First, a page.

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Your sink is not a rubbish bin

Here are four ways to avoid a sewage disaster while you spend more time at home during COVID-19

Learning - Our Services

May 14, 2020

Highlights

Items such as wet wipes and tissues can build up in pipes and lead to blockages

Highlights

Items such as wet wipes and tissues can build up in pipes and lead to blockages

Since stay-at-home restrictions started, reports have emerged of increased blockages and backflows caused by households flushing cleaning wipes, rags and cooking oil down the drain.

Just last month, a 42-tonne fatberg bigger than the size of a petrol tanker was found in a Melbourne drain that took a crew of 8 people, 9 hours to remove. Fatbergs are created when wet wipes stick together to fats and oils poured down drains, sinks and toilets, causing massive blockages and damage to sewer pipes.

Here are four simple tips to avoid an at-home fatberg emergency:

1. Keep fats, oil and grease (FOG) out of your kitchen sink
Cooking oil, grease and fats can create unsightly plumbing issues in the home and nasty blockages known as fatbergs that can block entire streets when poured down the sink – and it becomes worse when FOG gets mixed with other items in the sewage system like paper towels, wipes and nappies.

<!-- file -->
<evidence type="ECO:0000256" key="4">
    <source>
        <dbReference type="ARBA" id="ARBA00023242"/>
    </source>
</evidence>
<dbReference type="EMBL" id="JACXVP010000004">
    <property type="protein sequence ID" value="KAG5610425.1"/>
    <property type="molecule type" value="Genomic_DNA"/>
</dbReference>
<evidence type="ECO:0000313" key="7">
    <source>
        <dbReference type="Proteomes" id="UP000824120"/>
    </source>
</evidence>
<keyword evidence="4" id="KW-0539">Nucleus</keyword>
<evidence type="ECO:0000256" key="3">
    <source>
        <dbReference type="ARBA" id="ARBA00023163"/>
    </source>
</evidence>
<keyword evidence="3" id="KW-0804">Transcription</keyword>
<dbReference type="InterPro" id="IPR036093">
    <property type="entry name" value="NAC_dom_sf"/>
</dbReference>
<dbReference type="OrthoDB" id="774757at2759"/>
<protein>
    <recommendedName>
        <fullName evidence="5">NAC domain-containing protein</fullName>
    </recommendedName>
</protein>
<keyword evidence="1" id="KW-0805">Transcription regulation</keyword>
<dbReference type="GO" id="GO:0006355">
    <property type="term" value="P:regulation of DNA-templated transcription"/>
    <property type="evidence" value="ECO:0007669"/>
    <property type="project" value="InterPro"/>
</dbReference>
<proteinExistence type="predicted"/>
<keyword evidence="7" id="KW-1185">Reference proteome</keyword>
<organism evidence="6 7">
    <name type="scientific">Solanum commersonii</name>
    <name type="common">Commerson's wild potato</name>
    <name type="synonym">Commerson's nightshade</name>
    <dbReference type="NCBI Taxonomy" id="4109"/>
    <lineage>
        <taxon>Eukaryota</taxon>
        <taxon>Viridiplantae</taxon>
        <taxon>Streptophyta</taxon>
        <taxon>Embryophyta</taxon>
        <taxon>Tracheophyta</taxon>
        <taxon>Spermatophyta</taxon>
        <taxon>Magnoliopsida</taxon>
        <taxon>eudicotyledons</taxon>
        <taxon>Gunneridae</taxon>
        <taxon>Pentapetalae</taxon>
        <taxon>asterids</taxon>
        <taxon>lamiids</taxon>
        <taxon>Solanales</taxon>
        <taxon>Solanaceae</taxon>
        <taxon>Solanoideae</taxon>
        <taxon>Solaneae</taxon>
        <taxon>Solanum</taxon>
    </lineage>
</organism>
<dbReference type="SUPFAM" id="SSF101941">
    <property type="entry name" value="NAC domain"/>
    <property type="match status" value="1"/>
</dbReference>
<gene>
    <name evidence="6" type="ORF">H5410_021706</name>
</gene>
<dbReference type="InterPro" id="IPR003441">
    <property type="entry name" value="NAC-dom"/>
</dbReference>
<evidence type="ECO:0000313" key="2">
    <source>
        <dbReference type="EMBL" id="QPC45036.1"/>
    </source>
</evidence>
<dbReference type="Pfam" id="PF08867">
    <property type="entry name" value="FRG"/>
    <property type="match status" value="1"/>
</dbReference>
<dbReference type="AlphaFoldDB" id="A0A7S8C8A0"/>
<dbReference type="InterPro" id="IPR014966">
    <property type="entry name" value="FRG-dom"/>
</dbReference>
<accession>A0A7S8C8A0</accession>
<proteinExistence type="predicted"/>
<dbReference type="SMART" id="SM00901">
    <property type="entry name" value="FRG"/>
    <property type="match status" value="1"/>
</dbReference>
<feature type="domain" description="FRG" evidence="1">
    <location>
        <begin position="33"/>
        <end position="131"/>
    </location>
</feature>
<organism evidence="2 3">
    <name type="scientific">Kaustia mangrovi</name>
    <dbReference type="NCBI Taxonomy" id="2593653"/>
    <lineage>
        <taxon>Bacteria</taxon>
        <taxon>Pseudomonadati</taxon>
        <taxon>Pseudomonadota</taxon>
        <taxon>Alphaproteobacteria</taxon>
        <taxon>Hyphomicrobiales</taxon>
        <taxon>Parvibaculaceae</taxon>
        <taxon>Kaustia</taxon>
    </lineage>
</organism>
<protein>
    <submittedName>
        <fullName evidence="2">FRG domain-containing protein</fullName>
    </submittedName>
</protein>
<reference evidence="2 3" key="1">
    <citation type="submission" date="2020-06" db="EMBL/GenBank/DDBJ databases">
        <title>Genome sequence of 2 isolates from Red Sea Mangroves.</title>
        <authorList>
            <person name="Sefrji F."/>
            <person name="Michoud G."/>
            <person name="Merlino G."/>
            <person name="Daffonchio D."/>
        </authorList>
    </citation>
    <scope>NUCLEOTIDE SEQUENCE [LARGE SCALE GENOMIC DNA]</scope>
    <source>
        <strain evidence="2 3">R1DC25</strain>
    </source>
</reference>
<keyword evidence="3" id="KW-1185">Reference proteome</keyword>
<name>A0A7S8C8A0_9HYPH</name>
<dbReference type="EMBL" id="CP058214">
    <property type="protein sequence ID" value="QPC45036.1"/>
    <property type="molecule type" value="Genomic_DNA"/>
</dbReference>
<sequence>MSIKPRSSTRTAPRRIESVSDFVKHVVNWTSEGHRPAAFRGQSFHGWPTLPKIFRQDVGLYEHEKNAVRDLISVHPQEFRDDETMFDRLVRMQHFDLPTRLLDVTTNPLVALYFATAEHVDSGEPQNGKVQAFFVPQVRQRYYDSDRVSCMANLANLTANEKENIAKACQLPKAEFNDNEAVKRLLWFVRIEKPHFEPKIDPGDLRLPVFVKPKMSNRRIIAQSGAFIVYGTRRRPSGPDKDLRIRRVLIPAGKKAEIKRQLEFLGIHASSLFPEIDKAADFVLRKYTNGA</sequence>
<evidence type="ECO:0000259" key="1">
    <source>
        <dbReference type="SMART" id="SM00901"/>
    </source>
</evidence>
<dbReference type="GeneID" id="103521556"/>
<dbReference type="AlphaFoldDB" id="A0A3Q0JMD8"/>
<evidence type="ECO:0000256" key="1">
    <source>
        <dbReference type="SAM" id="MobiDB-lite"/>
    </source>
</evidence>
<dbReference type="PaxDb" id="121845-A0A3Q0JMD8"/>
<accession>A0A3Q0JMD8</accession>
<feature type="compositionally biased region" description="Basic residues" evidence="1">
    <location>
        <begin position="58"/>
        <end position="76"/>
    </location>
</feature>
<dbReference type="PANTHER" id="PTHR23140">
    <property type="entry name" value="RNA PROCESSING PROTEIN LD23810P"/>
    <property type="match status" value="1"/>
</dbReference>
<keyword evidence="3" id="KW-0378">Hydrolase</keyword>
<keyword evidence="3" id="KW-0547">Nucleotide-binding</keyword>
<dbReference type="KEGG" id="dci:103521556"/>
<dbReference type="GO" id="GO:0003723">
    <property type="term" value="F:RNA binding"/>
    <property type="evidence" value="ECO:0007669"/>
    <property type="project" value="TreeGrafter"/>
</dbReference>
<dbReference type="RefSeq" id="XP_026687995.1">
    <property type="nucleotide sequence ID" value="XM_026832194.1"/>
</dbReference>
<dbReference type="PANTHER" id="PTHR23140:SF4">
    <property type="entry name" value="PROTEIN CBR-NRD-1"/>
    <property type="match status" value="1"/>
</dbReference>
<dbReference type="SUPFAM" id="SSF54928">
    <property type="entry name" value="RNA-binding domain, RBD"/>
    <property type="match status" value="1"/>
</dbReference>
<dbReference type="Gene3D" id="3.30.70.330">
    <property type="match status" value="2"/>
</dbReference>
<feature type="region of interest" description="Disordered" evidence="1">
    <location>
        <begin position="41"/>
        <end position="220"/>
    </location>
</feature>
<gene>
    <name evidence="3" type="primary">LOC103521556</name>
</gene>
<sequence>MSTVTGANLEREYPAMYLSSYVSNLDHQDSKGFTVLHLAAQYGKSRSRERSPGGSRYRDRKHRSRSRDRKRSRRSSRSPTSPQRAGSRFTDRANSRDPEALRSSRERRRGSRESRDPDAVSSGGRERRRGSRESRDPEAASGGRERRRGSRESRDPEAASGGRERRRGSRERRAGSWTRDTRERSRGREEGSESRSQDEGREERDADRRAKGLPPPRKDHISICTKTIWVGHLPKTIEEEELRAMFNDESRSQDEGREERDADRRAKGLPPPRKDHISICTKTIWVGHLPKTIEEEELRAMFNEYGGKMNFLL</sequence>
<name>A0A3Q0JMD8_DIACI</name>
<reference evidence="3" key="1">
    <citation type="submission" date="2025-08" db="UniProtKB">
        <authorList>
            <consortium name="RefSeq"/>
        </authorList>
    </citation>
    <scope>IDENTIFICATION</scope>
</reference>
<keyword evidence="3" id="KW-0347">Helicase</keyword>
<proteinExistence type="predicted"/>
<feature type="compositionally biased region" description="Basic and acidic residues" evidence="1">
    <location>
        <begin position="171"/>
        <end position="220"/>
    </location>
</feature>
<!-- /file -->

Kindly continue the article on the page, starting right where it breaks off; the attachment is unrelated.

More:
Put your used FOG into a sealable container and place in your general waste bin. Your local area may also accept cooking oil and grease in the compost or organics bin, so check with your local council before disposal.

2. ONLY flush toilet paper down the toilet
Tissues, kitchen towels, and wet wipes (even “flushable” wipes) should never be flushed down the toilet. Always dispose them in your general waste bin and never in your recycling bin. Items such as wet wipes and tissues don’t break down in the sewage system, causing build ups in the pipes.

3. Safely dispose of hazardous household chemicals
Don’t pour old cleaning liquids, powders, paint and other household chemicals down the drain or into the ground. These hazardous chemicals can corrode pipes and waterways, leading to structural damage and safety issues.

Instead, keep chemicals in their original packaging, or pack them into sealed containers if needed, then contact your local council to find the nearest open hazardous waste drop-off points.

4. Put your bins out the night before
Bin collection times may have been adjusted to ensure we’re able to get through all our services while adhering to social distancing and safety measures. Put your bins out the night before, keep a safe social distance of at least 1 metre between bins and free of obstructions like poles or trees. Check with your local council for the latest advice and bin placement guidelines.

Contact us to learn more about how we’re making a sustainable future possible in communities across Australia.